India to take over UNSC presidency for a month.

UNSC presidency

India’s Permanent Representative to the United Nations, Ambassador T S Tirumurti, stated, “It is a special honour for us to be presiding over the Security Council in the same month as we celebrate our 75th Independence Day.” India takes over the UNSC presidency from France for this month. This time, It will focuses on its core interest, including maritime security & counter-terrorism.

“Several crucial discussions on Syria, Iraq, Somalia, Yemen, and the Middle East will be on the Security Council’s agenda. Important resolutions on Somalia, Mali, and the UN Interim Force in Lebanon will also be adopted by the council,” he added.
India took the presidency over the united nation security council on Sunday, intending to focus on three major areas like counter-terrorism, keeping peace and maritime security.

Aside from the five permanent members, the UNSC has ten non-permanent members, each appointed for a two-year term. India was chosen as a non-permanent member seven times before beginning its eighth term on January 1. The United Nations General Assembly must elect the ten non-permanent members. According to UN rules, the General Assembly “elects five non-permanent members each year,” who must receive a two-thirds majority to be elected.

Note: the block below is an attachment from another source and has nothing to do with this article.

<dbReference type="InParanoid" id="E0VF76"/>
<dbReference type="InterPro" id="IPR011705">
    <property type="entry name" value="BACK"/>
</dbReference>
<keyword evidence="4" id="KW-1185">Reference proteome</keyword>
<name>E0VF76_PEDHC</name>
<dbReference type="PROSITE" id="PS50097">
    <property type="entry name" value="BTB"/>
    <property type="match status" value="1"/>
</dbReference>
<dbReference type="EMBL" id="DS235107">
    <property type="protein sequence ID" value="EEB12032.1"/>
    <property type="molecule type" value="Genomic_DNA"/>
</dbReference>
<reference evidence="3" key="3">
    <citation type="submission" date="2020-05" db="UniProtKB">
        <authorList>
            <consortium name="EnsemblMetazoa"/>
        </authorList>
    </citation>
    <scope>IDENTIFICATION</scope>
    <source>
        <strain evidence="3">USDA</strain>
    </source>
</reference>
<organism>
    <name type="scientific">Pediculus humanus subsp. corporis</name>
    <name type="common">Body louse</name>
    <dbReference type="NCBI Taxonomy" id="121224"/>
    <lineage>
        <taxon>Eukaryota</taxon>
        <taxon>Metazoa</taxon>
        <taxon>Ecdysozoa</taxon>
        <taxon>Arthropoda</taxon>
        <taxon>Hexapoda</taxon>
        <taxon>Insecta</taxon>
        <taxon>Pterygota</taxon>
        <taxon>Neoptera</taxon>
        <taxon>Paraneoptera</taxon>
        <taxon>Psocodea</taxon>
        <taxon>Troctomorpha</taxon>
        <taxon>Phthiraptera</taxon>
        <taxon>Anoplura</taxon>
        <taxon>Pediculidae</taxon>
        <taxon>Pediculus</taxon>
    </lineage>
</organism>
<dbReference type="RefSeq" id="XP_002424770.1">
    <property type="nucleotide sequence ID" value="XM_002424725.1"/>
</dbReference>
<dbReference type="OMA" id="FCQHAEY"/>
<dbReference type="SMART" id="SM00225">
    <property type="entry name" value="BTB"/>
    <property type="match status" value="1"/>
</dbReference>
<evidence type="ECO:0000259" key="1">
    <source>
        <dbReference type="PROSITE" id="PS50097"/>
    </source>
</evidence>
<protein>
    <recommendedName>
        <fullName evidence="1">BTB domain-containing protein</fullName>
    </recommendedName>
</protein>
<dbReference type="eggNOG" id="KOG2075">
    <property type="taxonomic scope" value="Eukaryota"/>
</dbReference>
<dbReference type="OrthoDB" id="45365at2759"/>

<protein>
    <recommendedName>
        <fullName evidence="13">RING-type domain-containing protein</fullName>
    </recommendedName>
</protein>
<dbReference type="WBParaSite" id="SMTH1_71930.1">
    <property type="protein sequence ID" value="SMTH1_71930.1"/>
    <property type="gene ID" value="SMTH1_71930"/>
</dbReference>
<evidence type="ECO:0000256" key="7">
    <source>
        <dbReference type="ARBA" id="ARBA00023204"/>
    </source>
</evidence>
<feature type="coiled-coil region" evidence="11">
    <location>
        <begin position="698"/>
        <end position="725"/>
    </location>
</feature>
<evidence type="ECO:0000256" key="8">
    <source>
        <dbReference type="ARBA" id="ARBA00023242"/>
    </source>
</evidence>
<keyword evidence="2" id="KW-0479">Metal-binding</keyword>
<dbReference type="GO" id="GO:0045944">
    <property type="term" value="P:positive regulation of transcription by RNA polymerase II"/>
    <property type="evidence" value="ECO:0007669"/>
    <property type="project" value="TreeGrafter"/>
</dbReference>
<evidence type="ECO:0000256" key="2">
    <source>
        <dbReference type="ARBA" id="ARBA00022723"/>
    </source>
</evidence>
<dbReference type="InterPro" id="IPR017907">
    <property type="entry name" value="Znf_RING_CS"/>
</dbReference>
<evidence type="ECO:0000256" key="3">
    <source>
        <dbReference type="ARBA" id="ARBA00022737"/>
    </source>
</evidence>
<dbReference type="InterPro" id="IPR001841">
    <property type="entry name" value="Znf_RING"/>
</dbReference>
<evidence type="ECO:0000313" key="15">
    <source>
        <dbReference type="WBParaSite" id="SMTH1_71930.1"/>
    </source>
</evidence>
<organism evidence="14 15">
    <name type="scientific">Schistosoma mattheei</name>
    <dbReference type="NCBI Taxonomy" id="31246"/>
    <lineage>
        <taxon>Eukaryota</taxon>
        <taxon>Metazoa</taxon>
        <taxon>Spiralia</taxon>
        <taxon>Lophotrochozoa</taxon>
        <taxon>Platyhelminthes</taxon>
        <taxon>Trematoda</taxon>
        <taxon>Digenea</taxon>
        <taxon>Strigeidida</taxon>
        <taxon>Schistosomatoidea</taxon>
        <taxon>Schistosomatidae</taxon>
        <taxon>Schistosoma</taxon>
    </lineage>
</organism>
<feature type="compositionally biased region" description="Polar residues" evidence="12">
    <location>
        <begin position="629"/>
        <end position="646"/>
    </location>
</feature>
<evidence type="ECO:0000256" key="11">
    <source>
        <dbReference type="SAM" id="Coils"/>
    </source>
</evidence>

Meanwhile, sources claim that Prime Minister Narendra Modi would preside over a United Nations Security Council meeting, making him the first Indian prime minister. In a tweet, Syed Akbaruddin, India’s former permanent representative to the UN, claimed “a first in the making” as “an Indian Prime Minister may maybe preside, although electronically, a Council meeting for the first time; on August 9 2021.”

On the UN’s counter-terrorism agenda, India’s top ambassador remarked that “India has continuously placed a strong emphasis on countering terrorism, both within the council and outside of it. We have not only reinforced our efforts to combat terrorism, particularly in the area of terrorism finance, but we have also prevented attempts to lessen the focus on terrorism.”


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